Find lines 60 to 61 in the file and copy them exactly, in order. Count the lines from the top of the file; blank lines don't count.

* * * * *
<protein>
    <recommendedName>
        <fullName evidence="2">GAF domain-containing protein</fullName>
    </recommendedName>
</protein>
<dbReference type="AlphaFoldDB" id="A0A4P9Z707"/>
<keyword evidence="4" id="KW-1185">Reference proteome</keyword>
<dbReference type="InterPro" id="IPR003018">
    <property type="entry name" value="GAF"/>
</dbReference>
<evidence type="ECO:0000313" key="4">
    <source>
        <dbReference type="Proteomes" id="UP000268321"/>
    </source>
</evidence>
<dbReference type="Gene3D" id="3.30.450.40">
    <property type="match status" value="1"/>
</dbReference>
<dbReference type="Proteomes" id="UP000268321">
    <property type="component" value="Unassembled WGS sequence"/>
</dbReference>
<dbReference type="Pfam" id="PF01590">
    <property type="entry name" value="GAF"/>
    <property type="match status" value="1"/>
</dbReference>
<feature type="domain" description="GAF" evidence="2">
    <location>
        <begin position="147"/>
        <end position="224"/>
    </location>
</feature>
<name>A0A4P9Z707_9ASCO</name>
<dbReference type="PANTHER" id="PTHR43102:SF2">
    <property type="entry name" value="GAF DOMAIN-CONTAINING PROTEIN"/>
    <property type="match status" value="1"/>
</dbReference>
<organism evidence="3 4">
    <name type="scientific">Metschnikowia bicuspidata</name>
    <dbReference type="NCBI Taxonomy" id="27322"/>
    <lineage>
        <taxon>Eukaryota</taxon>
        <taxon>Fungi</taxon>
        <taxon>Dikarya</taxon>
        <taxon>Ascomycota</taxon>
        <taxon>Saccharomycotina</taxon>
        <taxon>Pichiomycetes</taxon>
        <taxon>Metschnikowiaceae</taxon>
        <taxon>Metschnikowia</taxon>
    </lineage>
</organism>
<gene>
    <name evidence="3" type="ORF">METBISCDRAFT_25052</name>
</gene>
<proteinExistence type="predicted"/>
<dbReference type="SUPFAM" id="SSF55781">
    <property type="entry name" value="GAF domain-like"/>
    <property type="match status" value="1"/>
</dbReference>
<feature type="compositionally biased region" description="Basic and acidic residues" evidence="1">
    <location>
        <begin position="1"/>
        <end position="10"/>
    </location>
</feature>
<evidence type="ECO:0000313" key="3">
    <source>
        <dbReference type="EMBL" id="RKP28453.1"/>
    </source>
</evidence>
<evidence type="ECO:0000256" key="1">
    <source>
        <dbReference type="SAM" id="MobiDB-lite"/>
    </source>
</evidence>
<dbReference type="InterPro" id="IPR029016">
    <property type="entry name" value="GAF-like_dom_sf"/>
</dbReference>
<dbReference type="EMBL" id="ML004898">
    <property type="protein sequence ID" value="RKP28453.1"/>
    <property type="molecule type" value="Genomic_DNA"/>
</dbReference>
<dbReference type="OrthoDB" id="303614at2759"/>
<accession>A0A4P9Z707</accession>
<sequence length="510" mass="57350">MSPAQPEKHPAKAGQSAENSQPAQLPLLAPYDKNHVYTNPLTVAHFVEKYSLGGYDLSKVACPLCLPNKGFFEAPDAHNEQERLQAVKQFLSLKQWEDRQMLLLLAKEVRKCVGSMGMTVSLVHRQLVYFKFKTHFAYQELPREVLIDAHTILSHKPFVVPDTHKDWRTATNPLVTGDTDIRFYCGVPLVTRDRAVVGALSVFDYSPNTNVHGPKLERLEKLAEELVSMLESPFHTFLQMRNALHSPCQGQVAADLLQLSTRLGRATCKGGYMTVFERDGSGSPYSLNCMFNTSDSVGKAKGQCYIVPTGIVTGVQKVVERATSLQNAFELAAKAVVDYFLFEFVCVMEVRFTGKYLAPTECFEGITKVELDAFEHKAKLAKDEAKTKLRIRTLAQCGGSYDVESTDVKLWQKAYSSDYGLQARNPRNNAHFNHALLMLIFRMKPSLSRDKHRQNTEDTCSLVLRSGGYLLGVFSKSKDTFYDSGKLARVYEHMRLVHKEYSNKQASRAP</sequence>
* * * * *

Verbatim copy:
    <location>
        <begin position="1"/>